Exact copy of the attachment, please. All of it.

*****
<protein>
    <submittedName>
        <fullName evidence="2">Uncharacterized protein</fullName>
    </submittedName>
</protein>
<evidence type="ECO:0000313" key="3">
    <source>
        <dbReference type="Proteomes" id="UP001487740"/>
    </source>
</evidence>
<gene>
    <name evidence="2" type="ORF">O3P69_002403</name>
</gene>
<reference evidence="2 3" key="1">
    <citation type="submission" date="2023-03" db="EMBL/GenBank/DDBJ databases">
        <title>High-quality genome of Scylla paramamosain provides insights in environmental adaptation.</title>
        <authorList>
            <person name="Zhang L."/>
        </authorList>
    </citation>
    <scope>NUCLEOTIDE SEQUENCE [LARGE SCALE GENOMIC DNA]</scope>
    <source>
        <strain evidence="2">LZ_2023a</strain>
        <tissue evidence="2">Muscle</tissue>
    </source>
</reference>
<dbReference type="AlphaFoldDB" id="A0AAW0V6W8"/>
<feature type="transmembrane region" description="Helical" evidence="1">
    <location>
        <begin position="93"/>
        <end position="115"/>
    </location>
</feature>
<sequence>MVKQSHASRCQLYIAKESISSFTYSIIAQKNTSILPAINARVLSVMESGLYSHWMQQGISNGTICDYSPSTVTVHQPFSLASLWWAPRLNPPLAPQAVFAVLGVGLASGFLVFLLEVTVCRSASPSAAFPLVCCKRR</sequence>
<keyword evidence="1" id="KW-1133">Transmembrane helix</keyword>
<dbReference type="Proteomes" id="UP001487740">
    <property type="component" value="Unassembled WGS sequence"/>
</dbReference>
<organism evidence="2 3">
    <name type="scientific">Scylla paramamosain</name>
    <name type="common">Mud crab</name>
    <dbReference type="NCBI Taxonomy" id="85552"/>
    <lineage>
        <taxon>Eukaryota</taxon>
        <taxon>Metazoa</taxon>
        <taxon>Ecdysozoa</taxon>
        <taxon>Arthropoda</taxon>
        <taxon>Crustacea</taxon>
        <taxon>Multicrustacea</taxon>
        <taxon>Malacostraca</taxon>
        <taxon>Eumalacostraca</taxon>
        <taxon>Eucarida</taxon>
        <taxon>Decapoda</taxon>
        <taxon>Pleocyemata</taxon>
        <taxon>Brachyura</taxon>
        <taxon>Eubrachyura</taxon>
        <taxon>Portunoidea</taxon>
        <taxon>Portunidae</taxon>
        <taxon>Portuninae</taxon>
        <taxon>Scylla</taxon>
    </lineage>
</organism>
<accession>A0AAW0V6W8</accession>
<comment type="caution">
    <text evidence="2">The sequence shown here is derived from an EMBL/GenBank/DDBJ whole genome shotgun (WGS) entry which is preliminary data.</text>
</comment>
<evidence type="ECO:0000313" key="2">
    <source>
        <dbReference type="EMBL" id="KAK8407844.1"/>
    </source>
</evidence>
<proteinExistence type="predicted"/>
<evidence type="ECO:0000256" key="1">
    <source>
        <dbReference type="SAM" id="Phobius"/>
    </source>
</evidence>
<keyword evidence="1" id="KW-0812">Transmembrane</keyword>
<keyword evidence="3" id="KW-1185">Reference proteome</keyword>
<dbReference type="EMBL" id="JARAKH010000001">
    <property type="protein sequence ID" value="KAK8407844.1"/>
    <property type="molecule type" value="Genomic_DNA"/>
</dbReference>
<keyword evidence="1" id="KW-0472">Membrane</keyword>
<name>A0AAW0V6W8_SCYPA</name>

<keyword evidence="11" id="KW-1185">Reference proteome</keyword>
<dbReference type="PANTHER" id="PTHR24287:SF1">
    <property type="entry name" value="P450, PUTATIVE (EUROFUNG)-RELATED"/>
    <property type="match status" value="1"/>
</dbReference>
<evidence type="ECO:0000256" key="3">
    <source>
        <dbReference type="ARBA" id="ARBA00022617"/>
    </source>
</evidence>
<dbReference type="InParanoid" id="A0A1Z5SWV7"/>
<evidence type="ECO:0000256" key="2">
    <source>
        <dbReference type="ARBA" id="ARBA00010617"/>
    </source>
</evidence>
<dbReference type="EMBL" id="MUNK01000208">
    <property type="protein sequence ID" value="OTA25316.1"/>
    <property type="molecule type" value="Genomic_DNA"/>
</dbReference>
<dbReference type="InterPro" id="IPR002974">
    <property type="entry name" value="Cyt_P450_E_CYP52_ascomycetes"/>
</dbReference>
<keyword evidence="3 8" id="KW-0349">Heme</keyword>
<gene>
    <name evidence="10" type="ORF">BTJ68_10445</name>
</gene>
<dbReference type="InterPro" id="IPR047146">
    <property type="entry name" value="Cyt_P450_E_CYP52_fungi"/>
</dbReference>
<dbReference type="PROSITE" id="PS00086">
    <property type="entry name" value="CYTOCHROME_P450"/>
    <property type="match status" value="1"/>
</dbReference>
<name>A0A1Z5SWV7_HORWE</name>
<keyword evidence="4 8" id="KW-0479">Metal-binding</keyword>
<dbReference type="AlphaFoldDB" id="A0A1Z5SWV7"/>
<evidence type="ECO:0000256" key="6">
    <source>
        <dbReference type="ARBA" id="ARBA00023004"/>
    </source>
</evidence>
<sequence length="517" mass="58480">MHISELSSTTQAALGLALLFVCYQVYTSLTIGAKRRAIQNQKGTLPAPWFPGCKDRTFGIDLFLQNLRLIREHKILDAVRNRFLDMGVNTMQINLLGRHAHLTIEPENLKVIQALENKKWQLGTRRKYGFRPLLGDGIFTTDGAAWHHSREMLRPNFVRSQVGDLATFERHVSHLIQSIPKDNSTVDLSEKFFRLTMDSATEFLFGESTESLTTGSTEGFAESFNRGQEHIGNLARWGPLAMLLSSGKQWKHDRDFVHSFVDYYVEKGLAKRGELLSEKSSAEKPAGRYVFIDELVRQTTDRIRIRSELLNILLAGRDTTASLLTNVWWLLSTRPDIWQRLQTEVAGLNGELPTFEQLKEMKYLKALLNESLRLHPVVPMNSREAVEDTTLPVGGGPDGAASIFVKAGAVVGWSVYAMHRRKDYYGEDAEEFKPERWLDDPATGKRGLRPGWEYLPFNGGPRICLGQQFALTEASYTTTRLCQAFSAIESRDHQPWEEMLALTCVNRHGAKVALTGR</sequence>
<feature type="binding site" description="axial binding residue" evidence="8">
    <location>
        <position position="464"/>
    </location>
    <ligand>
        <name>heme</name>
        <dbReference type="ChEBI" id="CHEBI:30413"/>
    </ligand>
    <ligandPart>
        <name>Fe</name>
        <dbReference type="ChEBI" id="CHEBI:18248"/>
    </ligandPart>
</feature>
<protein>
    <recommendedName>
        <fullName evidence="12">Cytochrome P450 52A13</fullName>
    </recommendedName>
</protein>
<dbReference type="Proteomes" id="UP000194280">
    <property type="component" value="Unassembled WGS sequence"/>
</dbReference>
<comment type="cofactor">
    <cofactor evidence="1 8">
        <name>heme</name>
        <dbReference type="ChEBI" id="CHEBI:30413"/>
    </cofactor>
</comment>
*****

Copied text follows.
<protein>
    <submittedName>
        <fullName evidence="2">Uncharacterized protein</fullName>
    </submittedName>
</protein>
<evidence type="ECO:0000313" key="3">
    <source>
        <dbReference type="Proteomes" id="UP001487740"/>
    </source>
</evidence>
<gene>
    <name evidence="2" type="ORF">O3P69_002403</name>
</gene>
<reference evidence="2 3" key="1">
    <citation type="submission" date="2023-03" db="EMBL/GenBank/DDBJ databases">
        <title>High-quality genome of Scylla paramamosain provides insights in environmental adaptation.</title>
        <authorList>
            <person name="Zhang L."/>
        </authorList>
    </citation>
    <scope>NUCLEOTIDE SEQUENCE [LARGE SCALE GENOMIC DNA]</scope>
    <source>
        <strain evidence="2">LZ_2023a</strain>
        <tissue evidence="2">Muscle</tissue>
    </source>
</reference>
<dbReference type="AlphaFoldDB" id="A0AAW0V6W8"/>
<feature type="transmembrane region" description="Helical" evidence="1">
    <location>
        <begin position="93"/>
        <end position="115"/>
    </location>
</feature>
<sequence>MVKQSHASRCQLYIAKESISSFTYSIIAQKNTSILPAINARVLSVMESGLYSHWMQQGISNGTICDYSPSTVTVHQPFSLASLWWAPRLNPPLAPQAVFAVLGVGLASGFLVFLLEVTVCRSASPSAAFPLVCCKRR</sequence>
<keyword evidence="1" id="KW-1133">Transmembrane helix</keyword>
<dbReference type="Proteomes" id="UP001487740">
    <property type="component" value="Unassembled WGS sequence"/>
</dbReference>
<organism evidence="2 3">
    <name type="scientific">Scylla paramamosain</name>
    <name type="common">Mud crab</name>
    <dbReference type="NCBI Taxonomy" id="85552"/>
    <lineage>
        <taxon>Eukaryota</taxon>
        <taxon>Metazoa</taxon>
        <taxon>Ecdysozoa</taxon>
        <taxon>Arthropoda</taxon>
        <taxon>Crustacea</taxon>
        <taxon>Multicrustacea</taxon>
        <taxon>Malacostraca</taxon>
        <taxon>Eumalacostraca</taxon>
        <taxon>Eucarida</taxon>
        <taxon>Decapoda</taxon>
        <taxon>Pleocyemata</taxon>
        <taxon>Brachyura</taxon>
        <taxon>Eubrachyura</taxon>
        <taxon>Portunoidea</taxon>
        <taxon>Portunidae</taxon>
        <taxon>Portuninae</taxon>
        <taxon>Scylla</taxon>
    </lineage>
</organism>
<accession>A0AAW0V6W8</accession>
<comment type="caution">
    <text evidence="2">The sequence shown here is derived from an EMBL/GenBank/DDBJ whole genome shotgun (WGS) entry which is preliminary data.</text>
</comment>
<evidence type="ECO:0000313" key="2">
    <source>
        <dbReference type="EMBL" id="KAK8407844.1"/>
    </source>
</evidence>
<proteinExistence type="predicted"/>
<evidence type="ECO:0000256" key="1">
    <source>
        <dbReference type="SAM" id="Phobius"/>
    </source>
</evidence>
<keyword evidence="1" id="KW-0812">Transmembrane</keyword>
<keyword evidence="3" id="KW-1185">Reference proteome</keyword>
<dbReference type="EMBL" id="JARAKH010000001">
    <property type="protein sequence ID" value="KAK8407844.1"/>
    <property type="molecule type" value="Genomic_DNA"/>
</dbReference>
<keyword evidence="1" id="KW-0472">Membrane</keyword>
<name>A0AAW0V6W8_SCYPA</name>

<keyword evidence="11" id="KW-1185">Reference proteome</keyword>
<dbReference type="PANTHER" id="PTHR24287:SF1">
    <property type="entry name" value="P450, PUTATIVE (EUROFUNG)-RELATED"/>
    <property type="match status" value="1"/>
</dbReference>
<evidence type="ECO:0000256" key="3">
    <source>
        <dbReference type="ARBA" id="ARBA00022617"/>
    </source>
</evidence>
<dbReference type="InParanoid" id="A0A1Z5SWV7"/>
<evidence type="ECO:0000256" key="2">
    <source>
        <dbReference type="ARBA" id="ARBA00010617"/>
    </source>
</evidence>
<dbReference type="EMBL" id="MUNK01000208">
    <property type="protein sequence ID" value="OTA25316.1"/>
    <property type="molecule type" value="Genomic_DNA"/>
</dbReference>
<dbReference type="InterPro" id="IPR002974">
    <property type="entry name" value="Cyt_P450_E_CYP52_ascomycetes"/>
</dbReference>
<keyword evidence="3 8" id="KW-0349">Heme</keyword>
<gene>
    <name evidence="10" type="ORF">BTJ68_10445</name>
</gene>
<dbReference type="InterPro" id="IPR047146">
    <property type="entry name" value="Cyt_P450_E_CYP52_fungi"/>
</dbReference>
<dbReference type="PROSITE" id="PS00086">
    <property type="entry name" value="CYTOCHROME_P450"/>
    <property type="match status" value="1"/>
</dbReference>
<name>A0A1Z5SWV7_HORWE</name>
<keyword evidence="4 8" id="KW-0479">Metal-binding</keyword>
<dbReference type="AlphaFoldDB" id="A0A1Z5SWV7"/>
<evidence type="ECO:0000256" key="6">
    <source>
        <dbReference type="ARBA" id="ARBA00023004"/>
    </source>
</evidence>
<sequence length="517" mass="58480">MHISELSSTTQAALGLALLFVCYQVYTSLTIGAKRRAIQNQKGTLPAPWFPGCKDRTFGIDLFLQNLRLIREHKILDAVRNRFLDMGVNTMQINLLGRHAHLTIEPENLKVIQALENKKWQLGTRRKYGFRPLLGDGIFTTDGAAWHHSREMLRPNFVRSQVGDLATFERHVSHLIQSIPKDNSTVDLSEKFFRLTMDSATEFLFGESTESLTTGSTEGFAESFNRGQEHIGNLARWGPLAMLLSSGKQWKHDRDFVHSFVDYYVEKGLAKRGELLSEKSSAEKPAGRYVFIDELVRQTTDRIRIRSELLNILLAGRDTTASLLTNVWWLLSTRPDIWQRLQTEVAGLNGELPTFEQLKEMKYLKALLNESLRLHPVVPMNSREAVEDTTLPVGGGPDGAASIFVKAGAVVGWSVYAMHRRKDYYGEDAEEFKPERWLDDPATGKRGLRPGWEYLPFNGGPRICLGQQFALTEASYTTTRLCQAFSAIESRDHQPWEEMLALTCVNRHGAKVALTGR</sequence>
<feature type="binding site" description="axial binding residue" evidence="8">
    <location>
        <position position="464"/>
    </location>
    <ligand>
        <name>heme</name>
        <dbReference type="ChEBI" id="CHEBI:30413"/>
    </ligand>
    <ligandPart>
        <name>Fe</name>
        <dbReference type="ChEBI" id="CHEBI:18248"/>
    </ligandPart>
</feature>
<protein>
    <recommendedName>
        <fullName evidence="12">Cytochrome P450 52A13</fullName>
    </recommendedName>
</protein>
<dbReference type="Proteomes" id="UP000194280">
    <property type="component" value="Unassembled WGS sequence"/>
</dbReference>
<comment type="cofactor">
    <cofactor evidence="1 8">
        <name>heme</name>
        <dbReference type="ChEBI" id="CHEBI:30413"/>
    </cofactor>
</comment>